How to Create a Comprehensive Budget
You may think you have a grasp on your financial health, and maybe you do. But when it comes to budgets, it’s a good idea to review and revamp regularly. It takes some responsibility and hard work, but creating a budget that accounts for all you spending and saving habits can really pay off. So gather your financial statements and check out the steps below to make the type of plan that will help you manage your money the best way to maximize your funds.
Calculate Your Real Income
You know your salary so you know how much you have to work with, right? Not necessarily. It’s a good idea to calculate all your sources of income — without leaving anything out. This includes tax refunds, gifts and bonuses. Next, you have to be sure you are using net income or the after tax takeaway pay amount when creating your budget so you do not spend more than you truly make.
After determining how much money you truly have to work with, it’s important to figure out how much money you are spending. Group and add up everything on your receipts and bills, creating and organizing a list of monthly expenses. Excel and other online tools can be helpful with this. While you can look over one month to get an idea, it will likely be even better to look at an average of six or even 12 months of spending. Be sure you don’t leave anything out, from the every-month predictable costs like mortgage and life insurance payments to groceries, utilities, birthday presents, retirement savings and debt repayment. Even if they are variable and will change each month, including everything can help you calculate a monthly average down the road (or you can use that average if you are tracking six or 12 months’ worth of spending).
Differentiate Needs From Wants
Now you can easily see where your money is going. Are you surprised? Then it’s a good thing you are making a budget! And this is where it gets personal. It is up to you which expenses are needs and which are wants. In general, basic needs include rent, groceries, work clothes, health bills, electricity and basic services. These are things you cannot go a month without. So that does not include a fabulous new pair of uncomfortable shoes, dinner and drinks with your friends on the weekend or a high-end vacation to Dubai. Those would be wants. These are the “extras” in life — and while they may be important to your happiness, they require a little more thought when it comes to budgeting.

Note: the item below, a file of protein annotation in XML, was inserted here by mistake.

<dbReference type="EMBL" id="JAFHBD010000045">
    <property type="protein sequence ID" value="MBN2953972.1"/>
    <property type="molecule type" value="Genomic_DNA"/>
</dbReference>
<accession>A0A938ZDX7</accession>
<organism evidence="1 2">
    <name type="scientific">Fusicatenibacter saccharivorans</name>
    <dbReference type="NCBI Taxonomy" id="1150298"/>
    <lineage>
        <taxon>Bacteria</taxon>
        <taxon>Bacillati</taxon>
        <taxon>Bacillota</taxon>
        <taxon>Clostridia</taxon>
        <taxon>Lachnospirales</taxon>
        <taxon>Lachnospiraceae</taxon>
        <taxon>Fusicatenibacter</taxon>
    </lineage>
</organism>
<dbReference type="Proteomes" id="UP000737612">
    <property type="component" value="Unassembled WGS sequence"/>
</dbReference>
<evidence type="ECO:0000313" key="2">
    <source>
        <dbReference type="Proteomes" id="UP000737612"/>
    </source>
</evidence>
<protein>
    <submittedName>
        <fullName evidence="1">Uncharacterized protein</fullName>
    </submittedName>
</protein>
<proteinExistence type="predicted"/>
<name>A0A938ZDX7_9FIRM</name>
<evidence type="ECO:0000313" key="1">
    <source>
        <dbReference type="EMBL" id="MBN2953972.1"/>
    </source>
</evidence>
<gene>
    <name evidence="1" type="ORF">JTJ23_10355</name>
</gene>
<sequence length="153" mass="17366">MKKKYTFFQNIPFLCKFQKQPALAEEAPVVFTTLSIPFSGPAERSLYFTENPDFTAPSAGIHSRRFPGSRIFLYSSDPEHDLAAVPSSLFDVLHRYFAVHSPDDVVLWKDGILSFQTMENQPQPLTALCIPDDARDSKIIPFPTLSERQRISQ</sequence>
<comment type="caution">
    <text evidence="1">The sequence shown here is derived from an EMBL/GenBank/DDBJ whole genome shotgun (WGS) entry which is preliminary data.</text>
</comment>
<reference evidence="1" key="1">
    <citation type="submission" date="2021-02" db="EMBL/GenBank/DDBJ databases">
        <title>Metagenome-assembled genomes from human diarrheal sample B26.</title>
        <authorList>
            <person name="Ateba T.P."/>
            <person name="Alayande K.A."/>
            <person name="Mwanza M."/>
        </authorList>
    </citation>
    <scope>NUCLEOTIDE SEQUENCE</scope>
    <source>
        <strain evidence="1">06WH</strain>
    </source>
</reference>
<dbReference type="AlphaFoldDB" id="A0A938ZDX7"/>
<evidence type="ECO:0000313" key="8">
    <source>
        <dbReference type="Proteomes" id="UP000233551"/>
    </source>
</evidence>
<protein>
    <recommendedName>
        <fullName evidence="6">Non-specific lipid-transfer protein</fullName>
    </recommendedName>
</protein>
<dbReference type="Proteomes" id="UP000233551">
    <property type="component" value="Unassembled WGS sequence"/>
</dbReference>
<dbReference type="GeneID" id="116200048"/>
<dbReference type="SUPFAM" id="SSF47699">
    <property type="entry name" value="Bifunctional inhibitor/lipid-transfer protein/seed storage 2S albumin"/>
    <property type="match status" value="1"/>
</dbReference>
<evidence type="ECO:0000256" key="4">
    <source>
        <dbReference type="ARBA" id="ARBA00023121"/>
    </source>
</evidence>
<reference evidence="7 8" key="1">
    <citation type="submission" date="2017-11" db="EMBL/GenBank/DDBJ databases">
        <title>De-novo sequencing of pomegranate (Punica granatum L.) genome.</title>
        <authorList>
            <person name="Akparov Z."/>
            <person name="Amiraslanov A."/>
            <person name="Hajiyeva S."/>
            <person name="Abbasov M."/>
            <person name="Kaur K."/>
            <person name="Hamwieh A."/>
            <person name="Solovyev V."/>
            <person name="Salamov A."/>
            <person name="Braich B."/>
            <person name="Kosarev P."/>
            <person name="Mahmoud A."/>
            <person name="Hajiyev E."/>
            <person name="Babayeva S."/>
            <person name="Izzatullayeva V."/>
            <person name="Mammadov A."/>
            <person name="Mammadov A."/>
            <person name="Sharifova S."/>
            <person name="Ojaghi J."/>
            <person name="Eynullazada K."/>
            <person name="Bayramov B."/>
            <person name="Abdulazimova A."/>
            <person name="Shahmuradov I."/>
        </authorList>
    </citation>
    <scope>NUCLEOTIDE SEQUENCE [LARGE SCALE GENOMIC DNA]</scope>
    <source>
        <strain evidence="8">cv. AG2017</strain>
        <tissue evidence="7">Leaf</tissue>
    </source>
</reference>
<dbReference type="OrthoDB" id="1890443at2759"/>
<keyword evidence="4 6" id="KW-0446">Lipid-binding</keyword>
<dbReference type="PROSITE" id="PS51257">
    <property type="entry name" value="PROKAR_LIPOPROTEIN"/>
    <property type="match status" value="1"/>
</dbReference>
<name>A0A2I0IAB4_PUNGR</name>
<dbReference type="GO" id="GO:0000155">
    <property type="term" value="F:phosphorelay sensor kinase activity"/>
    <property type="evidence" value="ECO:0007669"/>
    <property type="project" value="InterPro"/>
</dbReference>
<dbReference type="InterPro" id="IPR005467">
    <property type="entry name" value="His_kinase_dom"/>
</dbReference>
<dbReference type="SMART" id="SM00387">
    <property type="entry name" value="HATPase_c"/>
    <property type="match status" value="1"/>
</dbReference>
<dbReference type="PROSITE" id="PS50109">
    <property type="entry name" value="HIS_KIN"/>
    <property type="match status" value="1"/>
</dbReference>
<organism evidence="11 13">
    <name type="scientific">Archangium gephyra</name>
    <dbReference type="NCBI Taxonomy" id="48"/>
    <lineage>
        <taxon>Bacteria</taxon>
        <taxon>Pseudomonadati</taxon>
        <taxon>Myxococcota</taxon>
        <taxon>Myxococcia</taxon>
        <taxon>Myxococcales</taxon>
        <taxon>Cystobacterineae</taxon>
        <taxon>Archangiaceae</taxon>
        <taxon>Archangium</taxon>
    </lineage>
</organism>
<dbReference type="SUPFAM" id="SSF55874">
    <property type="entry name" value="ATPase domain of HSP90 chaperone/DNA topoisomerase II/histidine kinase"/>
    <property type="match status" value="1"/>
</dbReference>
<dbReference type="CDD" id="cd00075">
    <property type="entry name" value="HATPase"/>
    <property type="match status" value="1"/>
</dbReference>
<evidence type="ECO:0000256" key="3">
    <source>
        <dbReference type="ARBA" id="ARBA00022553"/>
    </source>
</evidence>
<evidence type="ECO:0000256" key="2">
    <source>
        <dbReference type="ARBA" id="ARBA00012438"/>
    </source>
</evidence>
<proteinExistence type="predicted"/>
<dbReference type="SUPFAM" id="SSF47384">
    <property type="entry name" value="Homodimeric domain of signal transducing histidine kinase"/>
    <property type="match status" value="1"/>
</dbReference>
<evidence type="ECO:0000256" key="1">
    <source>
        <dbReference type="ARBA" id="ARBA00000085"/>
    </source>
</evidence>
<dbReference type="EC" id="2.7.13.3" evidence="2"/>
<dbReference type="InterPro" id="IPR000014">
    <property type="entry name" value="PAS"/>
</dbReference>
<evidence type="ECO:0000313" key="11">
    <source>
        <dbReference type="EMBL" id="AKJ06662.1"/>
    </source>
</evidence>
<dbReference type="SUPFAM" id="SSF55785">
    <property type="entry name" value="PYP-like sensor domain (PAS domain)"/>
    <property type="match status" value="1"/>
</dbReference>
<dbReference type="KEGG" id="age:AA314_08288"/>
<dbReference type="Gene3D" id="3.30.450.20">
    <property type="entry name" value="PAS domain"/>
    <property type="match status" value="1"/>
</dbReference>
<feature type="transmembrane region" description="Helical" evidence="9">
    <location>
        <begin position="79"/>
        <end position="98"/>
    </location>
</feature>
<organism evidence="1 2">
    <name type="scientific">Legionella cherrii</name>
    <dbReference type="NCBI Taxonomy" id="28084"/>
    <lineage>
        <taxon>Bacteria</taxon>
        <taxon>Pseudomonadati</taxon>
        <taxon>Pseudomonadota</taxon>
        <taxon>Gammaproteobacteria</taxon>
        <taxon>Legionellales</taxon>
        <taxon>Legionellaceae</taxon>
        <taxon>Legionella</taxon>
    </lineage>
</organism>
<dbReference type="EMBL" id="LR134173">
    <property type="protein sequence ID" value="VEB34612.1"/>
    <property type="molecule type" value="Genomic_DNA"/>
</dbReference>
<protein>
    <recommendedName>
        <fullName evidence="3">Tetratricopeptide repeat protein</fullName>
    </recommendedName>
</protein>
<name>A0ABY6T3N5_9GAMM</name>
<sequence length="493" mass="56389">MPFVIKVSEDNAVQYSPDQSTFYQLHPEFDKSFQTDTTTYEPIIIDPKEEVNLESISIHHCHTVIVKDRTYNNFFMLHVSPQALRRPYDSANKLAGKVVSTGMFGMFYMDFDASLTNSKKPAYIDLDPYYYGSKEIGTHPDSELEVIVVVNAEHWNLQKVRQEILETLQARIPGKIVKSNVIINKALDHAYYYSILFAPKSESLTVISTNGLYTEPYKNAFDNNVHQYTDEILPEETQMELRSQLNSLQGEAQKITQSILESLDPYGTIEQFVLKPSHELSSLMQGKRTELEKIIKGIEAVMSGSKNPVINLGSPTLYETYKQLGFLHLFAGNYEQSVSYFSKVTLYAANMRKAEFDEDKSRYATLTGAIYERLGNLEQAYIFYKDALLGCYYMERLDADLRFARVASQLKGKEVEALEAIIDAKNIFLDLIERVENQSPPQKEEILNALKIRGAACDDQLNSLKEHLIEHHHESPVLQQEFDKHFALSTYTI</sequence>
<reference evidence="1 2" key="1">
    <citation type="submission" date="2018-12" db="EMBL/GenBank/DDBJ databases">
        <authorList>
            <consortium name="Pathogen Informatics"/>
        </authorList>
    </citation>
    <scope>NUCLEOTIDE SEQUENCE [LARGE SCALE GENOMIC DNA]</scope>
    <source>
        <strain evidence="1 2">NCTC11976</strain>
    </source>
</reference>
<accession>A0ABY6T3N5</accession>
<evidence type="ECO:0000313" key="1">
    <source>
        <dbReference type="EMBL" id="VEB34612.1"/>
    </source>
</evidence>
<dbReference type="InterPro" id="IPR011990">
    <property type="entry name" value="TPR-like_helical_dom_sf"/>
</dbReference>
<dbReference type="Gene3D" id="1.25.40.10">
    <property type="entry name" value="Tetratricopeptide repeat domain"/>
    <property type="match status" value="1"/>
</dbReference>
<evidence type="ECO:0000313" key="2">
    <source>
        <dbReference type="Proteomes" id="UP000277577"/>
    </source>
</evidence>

Many experts suggest you spend 50% of your net income on needs and divide the rest (almost evenly) between wants and savings. But, budgeting is highly personal and you need to determine what you prioritize and how you want to live. If you place high importance on retiring early, you will likely put more of your monthly budget in that area than someone who places more importance on traveling in his or her youth. Think about how much cash after expenses you have, how much you need for retirement, any debt repayment you should be working on, and your likelihood of buying a home. It’s important to set attainable goals, calculate what it will take to get there, and create your own individual plan accordingly.
Make Adjustments & Review Often
Arguably the most important part of budgeting besides creation, reviewing your budget regularly can ensure you are sticking to the plan. You will likely need to adjust your budget and variable, “want” expense section if you are spending more than your income allows. Likewise, if you get a raise, you will need to decide what to do with this new money. In fact, if there are any chances in your income, rent cost, or even gym membership, it’s a good idea to edit your budget accordingly to make sure you are still on track for your financial and life goals. You may also want to monitor your credit for signs of changes, especially if you’re budgeting because you’re trying to save up for a big purchase like a car or a home. Both of those purchases normally require a credit check (if you don’t pay cash), and building good credit beforehand can save you money in interest over the life of your loan.
This article originally appeared on Credit.com. This article by AJ Smith was distributed by the Personal Finance Syndication Network